Prognosis for survival after cardiac arrest predictable

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Researchers can predict prognosis for survival after cardiac arrest
Researchers from Austria have determined that the still measurable heart rate in a specific form of cardiac arrest can predict the prognosis for survival. The new findings give emergency physicians the opportunity to better assess the situation and the chances of patients.

Help is often too late
In Germany alone, around 75,000 people a year come to Germany Cardiac arrest reanimated, but only about 5,000 of them survive. In some cases, this is because the help comes too late. In case of cardiac arrest counts every minute , By a Chest compressions The heart and other organs like the brain can be re-oxygenated. Researchers from Austria have now found that the still measurable heart rate in a specific form of cardiac arrest can predict the prognosis for survival.
Researchers from Austria have found that the still measurable heart rate in a particular form of cardiac arrest can predict the prognosis for survival. (Image: Sonja Calovini / fotolia.com)
Predict prognosis for survival
Pulseless electrical activity (PEA) is a form of cardiac arrest in which, despite an organized cardiac rhythm, there is no cardiac output in the ECG.
For the first time, researchers from the Department of Emergency Medicine of the Medical University of Vienna (MedUni) have been able to retrospectively show in a large group of more than 500 patient data that the heart rate measurable on the ECG in PEA can predict the prognosis for survival.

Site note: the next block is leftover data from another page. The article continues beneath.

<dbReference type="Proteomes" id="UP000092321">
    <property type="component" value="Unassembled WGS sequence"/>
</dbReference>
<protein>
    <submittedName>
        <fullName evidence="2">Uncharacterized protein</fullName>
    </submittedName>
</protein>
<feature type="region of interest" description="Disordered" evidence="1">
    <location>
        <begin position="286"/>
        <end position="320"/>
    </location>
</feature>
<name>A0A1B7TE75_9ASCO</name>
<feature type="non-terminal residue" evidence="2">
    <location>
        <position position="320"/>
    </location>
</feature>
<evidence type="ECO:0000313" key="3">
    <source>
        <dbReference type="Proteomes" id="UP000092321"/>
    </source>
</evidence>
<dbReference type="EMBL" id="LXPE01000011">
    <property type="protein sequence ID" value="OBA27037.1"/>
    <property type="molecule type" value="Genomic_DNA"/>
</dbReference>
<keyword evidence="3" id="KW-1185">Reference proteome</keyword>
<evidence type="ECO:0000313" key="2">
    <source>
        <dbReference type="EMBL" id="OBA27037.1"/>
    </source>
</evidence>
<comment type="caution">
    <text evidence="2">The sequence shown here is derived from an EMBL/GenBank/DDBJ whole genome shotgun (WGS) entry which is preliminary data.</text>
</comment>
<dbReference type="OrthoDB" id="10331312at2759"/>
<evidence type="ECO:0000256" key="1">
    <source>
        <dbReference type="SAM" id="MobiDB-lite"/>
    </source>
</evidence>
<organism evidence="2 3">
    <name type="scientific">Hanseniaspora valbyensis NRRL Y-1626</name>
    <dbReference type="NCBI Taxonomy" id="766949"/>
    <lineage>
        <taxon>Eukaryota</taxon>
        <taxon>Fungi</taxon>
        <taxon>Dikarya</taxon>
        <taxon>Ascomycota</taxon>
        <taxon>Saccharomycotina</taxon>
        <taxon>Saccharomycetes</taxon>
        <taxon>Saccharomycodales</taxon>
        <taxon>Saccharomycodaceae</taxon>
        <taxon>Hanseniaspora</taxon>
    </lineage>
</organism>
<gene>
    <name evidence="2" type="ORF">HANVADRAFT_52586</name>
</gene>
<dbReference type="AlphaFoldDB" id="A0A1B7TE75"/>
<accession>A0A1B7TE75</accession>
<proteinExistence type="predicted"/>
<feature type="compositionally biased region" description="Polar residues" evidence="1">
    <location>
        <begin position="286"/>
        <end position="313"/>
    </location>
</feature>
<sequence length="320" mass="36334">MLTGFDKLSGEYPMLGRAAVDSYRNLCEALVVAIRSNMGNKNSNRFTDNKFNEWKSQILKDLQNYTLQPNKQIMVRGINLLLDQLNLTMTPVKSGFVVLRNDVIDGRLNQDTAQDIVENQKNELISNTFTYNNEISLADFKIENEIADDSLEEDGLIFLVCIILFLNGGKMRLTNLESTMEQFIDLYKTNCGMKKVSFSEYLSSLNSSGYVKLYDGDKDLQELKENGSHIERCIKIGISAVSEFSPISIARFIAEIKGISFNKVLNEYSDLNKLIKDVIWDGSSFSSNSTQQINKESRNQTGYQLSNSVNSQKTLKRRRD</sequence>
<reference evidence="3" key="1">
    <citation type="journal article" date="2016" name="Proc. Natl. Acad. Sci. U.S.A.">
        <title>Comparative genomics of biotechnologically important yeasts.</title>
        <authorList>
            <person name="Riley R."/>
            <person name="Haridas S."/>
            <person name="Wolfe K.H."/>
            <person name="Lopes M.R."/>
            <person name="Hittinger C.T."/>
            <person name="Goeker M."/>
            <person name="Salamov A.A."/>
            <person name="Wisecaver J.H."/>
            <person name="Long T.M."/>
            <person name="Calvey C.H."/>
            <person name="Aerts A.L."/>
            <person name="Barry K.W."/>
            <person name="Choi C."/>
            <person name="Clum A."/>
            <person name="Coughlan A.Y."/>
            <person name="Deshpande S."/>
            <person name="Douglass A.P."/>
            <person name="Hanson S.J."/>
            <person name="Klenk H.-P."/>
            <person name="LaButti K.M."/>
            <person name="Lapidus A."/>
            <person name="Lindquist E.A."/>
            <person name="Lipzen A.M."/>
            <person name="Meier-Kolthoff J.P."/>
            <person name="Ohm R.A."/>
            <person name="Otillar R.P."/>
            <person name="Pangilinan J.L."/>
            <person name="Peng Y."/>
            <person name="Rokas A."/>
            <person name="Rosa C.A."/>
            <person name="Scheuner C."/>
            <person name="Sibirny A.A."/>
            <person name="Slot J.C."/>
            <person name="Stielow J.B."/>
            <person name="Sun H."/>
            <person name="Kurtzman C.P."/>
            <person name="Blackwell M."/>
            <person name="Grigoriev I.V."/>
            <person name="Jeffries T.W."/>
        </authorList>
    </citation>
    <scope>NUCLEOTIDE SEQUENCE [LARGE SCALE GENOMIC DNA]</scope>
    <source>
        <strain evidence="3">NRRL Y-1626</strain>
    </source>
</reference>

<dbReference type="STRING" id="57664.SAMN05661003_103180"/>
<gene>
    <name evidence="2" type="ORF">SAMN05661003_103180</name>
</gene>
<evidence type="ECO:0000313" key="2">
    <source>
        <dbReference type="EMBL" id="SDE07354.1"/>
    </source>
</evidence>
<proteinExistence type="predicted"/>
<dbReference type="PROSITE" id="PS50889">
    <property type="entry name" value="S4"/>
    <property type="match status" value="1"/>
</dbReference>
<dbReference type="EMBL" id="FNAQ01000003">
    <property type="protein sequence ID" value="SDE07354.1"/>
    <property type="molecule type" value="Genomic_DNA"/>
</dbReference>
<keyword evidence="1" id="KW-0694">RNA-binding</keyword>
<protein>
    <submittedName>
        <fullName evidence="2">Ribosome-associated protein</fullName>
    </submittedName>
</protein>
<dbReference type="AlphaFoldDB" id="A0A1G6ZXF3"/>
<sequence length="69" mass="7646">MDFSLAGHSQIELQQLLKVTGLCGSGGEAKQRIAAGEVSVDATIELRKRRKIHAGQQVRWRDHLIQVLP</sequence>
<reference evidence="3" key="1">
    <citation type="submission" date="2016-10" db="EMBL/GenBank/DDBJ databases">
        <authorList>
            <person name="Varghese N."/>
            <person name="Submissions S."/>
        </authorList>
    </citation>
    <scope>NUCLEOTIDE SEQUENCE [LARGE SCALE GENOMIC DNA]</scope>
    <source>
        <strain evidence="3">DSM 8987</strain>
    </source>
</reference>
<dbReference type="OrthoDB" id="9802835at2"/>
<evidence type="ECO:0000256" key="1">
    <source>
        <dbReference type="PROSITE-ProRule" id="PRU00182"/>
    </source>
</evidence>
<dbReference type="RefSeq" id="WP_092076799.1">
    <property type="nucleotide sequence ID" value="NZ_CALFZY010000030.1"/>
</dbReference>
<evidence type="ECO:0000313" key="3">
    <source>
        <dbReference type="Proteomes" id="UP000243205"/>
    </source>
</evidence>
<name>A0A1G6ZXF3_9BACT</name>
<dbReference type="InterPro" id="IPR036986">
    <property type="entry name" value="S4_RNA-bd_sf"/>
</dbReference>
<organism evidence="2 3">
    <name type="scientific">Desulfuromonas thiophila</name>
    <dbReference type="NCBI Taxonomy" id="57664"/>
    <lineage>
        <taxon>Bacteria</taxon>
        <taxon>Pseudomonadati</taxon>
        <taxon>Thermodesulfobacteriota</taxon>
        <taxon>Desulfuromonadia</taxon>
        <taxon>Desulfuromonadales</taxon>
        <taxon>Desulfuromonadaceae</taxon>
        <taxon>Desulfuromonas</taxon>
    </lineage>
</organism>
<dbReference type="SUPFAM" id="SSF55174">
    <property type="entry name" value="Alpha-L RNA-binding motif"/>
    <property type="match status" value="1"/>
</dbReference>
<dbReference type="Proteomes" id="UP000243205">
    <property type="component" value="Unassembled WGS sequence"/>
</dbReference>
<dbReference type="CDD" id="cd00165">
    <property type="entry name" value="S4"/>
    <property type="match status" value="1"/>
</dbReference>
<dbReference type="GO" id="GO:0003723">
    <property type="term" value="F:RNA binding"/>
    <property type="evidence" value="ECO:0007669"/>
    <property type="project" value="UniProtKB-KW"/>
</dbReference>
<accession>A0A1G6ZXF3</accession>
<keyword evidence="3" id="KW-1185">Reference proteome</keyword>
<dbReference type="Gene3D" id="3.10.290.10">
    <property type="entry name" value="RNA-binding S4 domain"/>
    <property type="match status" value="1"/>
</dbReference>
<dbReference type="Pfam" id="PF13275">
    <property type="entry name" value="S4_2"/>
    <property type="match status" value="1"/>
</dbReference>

“If the heart rate was over 60 beats per minute, the later survival was 22 percent and thus very close to the survival prognosis of those with ventricular fibrillation (Note: 30 percent),” explain the study authors Christoph Weiser and Alexander Spiel from the Department of Emergency Medicine the MedUni Vienna in one Message ,

“Only when a heart rate of less than 25 beats was measured, the prognosis was very bad (Note: at only 2%).”
The results of the study were recently published in the journal ” Resuscitation ” released.
Stimuli are no longer translated into mechanical heart actions
While PEA has electrical cardiac activity, these stimuli are no longer translated into mechanical heart actions.
It can not be treated with a defibrillator, as in ventricular fibrillation, for example, which still has a “shockable” heart rhythm, with the help of which one tries, so to speak, to restore the electrical activity to an orderly rhythm.
Pulseless electrical activity is treated by cardiopulmonary resuscitation such as chest compressions and adrenaline. Previously, it was believed that the overall survival prognosis of a PEA is rather poor.
Better assess chances of the person concerned
With the current study, the scientists of MedUni Vienna were able to show that the electrical heart rate measured in the first monitor ECG is a powerful tool for further prognosis and that the higher the measurable heart rate, the higher the chance of survival.
“This gives the emergency physicians the opportunity to be able to assess the situation and the chances of those affected even better and at an early stage,” the study authors say.
In 2020, the international guidelines for resuscitation will be adapted internationally again. The wise and the game suggest that their new insights could be included. (Ad)

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